Flower Formula

Yesterday, I tackled a little project after work.
I thought you might be interested.
You may not be.
That's a chance I'm willing to take.

I have been dissatisfied with these planter boxes for quite some time now. Like a year.

These big uglies came with the house. They were undoubtedly built especially to flank our backyard steps. They had potential to be nice and I tried sprucing them up by cleaning and painting them. The mission was unsuccessful. Obviously. They always look yucky from the dirt seeping out between the boards and splashing up off the ground. I guess that's what happens when you fill something with dirt and sit in on the dirt. White is maybe not the best color choice for a planter.

I'd been looking for some big pots to replace them for a long time, but large pots are really expensive. I needed two very large pots...forget about it.

So every time I go to Lowe's or Wal-Mart I wander through the garden center, just to see if there are any awesome sales.

When I was in Fitzgerald last week, I found just such a sale. Well, Mama found it, and she took me there.

I got these big giant red planters. They are made of resin, so they are lightweight and durable, but they look like glazed pottery. They were on clearance. Thank you Better Homes and Gardens via Wal-Mart. My home and garden are better because of you.

I keep finding humongous red stuff that I need to purchase when I go to Fitzgerald. What gives?

David moved the old planters out of the way and filled the new pots up with dirt, without me even asking. Thanks, Dave-O. Yesterday I went and picked up some plants to fill 'em up.

Check me out. Getting my garden on in my dress clothes. What, you don't garden in a dress? I was losing daylight and just had to roll with it.

Please ignore my funky hair. Thank you.

I'd like to show you my formula for filling big planters. Yes, it's a formula. I use it in all my large containers. Like these on the front steps.

Are you ready for this? Are you ready for the amazing planting formula?

OK, here it is. Plant something big and tall in the middle and something small and colorful around it.

Pretty good, huh? This is why you're reading the blog. Because I'm so full of useful information. Right?

But wait, there's more. Here's what you do.

Step 1: Choose your plants.

Choose a tall shrub that is at least as tall as the pot that you will be planting it in. The shrub will be the permanent fixture in the pot and then we can plant seasonal things around it for color. This way, you save money by not having to change every plant in the pot each season. Thrifty. It also adds height to your arrangement for visual interest.

I chose a Sky Pencil Japanese Holly for my tall shrub.

You also need colorful plants to go around the base of the shrub. I usually use just one type of plant, but since this pot is so big, I decided to use a few.

I chose Pansies for color. In a smaller pot, I would just go with Pansies. They love the cold and will be pretty all winter.

I also picked up some Violas, because they are a trailing plant, which means they will grow long stems that hang over the side of the pot. I love that.

I also mixed it up with some ornamental cabbages to add contrast and fullness.

Tip: I buy all of my plants in the smallest size that the garden center sells. By buying baby plants I save a lot of money and in two weeks they will be just as big as their older brothers that I would have had to pay double for. If you can have a tiny bit of patience, you can save a lot of money.

Step 2: Arrange your plants in the pot.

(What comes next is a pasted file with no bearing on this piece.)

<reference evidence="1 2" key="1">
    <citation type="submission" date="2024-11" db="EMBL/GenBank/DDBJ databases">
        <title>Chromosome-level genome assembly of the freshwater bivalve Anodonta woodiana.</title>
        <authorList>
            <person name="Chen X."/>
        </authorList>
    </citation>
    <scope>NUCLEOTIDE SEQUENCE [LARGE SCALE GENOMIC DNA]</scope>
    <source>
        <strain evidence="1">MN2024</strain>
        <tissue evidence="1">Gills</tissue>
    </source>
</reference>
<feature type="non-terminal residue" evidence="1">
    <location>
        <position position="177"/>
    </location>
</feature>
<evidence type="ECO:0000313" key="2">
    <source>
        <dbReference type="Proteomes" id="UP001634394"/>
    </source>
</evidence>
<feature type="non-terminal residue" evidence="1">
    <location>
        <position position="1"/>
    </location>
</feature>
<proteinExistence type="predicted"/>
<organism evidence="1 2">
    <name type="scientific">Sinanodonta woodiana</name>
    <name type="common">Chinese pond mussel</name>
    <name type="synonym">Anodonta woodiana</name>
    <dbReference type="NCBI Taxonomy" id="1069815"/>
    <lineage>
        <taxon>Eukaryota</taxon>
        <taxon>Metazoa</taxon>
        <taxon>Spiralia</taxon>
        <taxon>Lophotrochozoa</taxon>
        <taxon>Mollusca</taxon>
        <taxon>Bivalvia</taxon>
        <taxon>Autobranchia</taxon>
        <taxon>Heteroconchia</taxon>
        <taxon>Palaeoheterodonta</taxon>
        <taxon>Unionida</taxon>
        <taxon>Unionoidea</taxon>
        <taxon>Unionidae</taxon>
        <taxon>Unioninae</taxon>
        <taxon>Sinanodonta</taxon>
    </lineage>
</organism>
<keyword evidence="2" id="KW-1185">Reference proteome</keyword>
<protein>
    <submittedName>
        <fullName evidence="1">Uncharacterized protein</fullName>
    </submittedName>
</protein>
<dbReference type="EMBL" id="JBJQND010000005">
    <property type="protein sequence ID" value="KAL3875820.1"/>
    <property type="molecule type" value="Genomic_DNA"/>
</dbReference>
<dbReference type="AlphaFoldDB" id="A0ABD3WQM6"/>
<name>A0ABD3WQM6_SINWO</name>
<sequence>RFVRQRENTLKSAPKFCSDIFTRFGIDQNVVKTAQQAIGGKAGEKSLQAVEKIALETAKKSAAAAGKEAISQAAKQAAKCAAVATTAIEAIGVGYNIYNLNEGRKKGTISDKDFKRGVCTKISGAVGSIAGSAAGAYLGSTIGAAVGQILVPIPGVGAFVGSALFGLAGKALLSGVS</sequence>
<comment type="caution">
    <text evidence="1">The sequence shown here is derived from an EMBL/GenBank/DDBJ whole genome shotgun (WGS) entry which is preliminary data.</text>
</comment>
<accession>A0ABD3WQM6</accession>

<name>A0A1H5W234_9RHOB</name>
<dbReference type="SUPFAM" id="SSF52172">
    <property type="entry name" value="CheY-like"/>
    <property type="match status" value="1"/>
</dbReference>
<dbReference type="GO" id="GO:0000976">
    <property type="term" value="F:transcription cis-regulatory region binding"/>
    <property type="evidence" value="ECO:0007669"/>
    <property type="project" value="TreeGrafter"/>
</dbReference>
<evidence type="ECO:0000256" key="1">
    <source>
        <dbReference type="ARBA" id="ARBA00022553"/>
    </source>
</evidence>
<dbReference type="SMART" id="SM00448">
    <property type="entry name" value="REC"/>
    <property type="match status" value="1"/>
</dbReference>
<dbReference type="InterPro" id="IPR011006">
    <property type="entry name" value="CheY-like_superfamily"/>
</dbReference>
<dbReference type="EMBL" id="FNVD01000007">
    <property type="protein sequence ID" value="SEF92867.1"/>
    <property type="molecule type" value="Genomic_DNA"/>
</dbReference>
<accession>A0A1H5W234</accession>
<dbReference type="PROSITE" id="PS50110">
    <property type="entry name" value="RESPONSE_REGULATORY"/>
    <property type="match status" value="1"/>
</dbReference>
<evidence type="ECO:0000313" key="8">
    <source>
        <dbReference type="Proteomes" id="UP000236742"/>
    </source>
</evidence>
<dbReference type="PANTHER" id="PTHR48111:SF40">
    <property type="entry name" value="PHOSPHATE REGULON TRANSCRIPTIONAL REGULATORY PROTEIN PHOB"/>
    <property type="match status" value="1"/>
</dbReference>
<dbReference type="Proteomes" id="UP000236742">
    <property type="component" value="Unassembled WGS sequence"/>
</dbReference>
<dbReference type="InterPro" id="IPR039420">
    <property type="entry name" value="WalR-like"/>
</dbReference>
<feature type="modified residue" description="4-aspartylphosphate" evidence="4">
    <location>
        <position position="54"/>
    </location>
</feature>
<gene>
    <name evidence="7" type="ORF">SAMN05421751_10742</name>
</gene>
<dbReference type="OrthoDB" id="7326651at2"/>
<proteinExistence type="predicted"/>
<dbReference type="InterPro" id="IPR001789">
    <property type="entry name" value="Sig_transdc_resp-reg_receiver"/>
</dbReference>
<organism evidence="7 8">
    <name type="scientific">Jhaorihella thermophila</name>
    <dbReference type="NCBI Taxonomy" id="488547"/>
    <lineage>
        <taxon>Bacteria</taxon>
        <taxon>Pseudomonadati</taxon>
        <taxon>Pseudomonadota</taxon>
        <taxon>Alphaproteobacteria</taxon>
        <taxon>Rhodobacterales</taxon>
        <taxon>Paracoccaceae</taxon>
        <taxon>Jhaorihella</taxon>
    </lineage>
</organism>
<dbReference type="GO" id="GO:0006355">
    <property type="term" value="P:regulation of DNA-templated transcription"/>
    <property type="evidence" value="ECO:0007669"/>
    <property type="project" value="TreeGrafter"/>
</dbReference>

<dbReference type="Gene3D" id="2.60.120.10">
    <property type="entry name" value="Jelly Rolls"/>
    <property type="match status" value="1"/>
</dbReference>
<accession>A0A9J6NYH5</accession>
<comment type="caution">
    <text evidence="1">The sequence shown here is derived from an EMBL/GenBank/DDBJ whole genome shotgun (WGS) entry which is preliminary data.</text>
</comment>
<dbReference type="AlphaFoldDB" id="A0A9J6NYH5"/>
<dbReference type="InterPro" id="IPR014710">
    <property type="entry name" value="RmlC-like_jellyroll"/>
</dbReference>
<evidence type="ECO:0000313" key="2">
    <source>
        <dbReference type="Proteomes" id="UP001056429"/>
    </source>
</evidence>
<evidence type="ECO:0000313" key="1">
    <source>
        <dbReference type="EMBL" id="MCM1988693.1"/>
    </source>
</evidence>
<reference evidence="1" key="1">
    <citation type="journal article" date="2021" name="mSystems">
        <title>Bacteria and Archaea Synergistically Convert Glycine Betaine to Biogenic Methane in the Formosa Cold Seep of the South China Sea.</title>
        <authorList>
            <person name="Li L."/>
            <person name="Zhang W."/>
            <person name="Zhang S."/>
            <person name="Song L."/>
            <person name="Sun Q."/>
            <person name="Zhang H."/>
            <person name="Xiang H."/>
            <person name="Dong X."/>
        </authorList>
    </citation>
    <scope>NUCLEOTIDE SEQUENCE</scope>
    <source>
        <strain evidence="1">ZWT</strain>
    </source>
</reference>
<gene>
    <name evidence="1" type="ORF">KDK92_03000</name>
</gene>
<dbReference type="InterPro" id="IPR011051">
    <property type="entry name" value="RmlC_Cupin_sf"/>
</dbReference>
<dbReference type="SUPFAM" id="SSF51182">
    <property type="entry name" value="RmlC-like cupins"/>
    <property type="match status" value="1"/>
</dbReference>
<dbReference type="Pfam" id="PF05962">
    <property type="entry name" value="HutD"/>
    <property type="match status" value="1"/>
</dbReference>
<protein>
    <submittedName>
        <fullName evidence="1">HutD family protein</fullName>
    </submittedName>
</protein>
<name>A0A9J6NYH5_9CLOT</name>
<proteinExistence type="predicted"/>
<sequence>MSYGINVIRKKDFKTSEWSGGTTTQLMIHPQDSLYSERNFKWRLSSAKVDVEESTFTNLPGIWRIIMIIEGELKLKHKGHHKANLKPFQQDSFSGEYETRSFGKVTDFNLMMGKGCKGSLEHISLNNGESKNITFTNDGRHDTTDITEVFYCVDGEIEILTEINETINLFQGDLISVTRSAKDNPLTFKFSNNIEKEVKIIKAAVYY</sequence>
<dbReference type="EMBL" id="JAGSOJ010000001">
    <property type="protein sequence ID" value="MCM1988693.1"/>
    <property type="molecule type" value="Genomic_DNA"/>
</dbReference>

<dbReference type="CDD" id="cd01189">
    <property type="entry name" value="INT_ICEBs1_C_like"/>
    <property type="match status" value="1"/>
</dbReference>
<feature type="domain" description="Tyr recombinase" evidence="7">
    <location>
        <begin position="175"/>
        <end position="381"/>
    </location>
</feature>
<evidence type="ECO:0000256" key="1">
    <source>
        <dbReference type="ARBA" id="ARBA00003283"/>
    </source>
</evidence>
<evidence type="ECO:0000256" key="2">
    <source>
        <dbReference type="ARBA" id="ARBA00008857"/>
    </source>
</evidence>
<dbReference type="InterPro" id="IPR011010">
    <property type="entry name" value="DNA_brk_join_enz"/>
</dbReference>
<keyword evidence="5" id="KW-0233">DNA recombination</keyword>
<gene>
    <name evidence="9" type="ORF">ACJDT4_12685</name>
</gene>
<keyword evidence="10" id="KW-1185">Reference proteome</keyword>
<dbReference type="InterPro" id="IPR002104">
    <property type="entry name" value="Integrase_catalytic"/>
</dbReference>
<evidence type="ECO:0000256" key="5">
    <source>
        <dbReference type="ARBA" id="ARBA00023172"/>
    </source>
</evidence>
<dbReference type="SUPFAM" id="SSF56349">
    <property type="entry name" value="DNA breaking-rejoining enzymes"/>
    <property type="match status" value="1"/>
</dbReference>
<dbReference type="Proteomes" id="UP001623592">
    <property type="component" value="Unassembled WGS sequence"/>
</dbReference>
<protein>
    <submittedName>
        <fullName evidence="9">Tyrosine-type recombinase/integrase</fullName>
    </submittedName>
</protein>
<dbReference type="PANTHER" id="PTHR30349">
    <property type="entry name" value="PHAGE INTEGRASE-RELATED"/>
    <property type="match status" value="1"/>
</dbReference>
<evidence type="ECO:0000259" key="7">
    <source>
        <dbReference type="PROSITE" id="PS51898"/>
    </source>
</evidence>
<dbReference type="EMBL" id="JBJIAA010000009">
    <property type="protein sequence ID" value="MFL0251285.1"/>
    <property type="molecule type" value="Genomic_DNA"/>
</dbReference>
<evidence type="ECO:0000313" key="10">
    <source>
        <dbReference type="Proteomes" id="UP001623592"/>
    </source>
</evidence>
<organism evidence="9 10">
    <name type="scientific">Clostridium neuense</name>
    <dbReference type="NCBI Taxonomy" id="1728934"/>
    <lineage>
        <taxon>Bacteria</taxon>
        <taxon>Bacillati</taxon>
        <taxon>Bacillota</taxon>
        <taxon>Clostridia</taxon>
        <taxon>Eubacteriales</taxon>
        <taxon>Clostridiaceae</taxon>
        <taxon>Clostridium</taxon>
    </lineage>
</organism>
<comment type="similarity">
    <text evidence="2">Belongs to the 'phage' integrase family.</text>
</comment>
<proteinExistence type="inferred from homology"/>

Try different ways to see what looks best. If you are making two pots, like I did here, make sure both pots are arranged the same. It's easier on the eyes. I also always put the big plant in the middle and the most interesting plants (in this case the trailing Violas) near the front.

Here's my little mock-up arrangement.

Step 3: Plant!

Here's the fun part. Take all of your plant out of their little containers and plant them in your big pot. You'll find that most of the plants will have their roots tightly bound together from growing in a pot that is too small. Gently separate the roots before you plant them in their new home. They will be so happy to be free from their life in a superstore tiny pot that they will love you forever. They will repay you by growing fast and strong.

Feel good about yourself. You are a plant liberator!

Lady is extremely interested in the planting formula. She is my best student.

However, she suddenly lost interest when David offered to take them to the park. I can't compete with that.

Eager souls.

Here's the finished product:

Remember the plants are just babies right now, but they will fill up the pot within a few weeks. Patience, grasshopper. Patience. It's going to look great!

Are you working on any fall/winter gardening projects? I'd love to hear about them. Maybe you want to tackle one now, because you have my ultra-awesome formula?

Tall Shrub + Seasonal Plants with Color = Garden Delight

Sharing this project with friends at:
Somewhat Simple
A Crafty Soiree
Tip Junkie
Just a Girl
Between Naps on the Porch
Skip to my Lou


  1. LOVE this! Gardening overwhelms me....this feels attainable!..Now - How do I keep them alive?

  2. Great Post! However, if you scroll to the picture of Jack and Lady in the back of the car, it should be noted that Jack jumped into the back by Himself three times in a row. Not a usual feat for his nimble front, two legs.

  3. Your new red pots are lovely! The plants look great in them! So jealous that you can keep flowers alive! : )

  4. They look great! Too bad I kill everything really quickly!

    Come link up:

  5. The photos R awesome.
    I have those same red pots, unfortunately, I didn't get mine on sale.
    I planted red verbena in mine...food for butterflies.
    Red has been my color in the garden this year.


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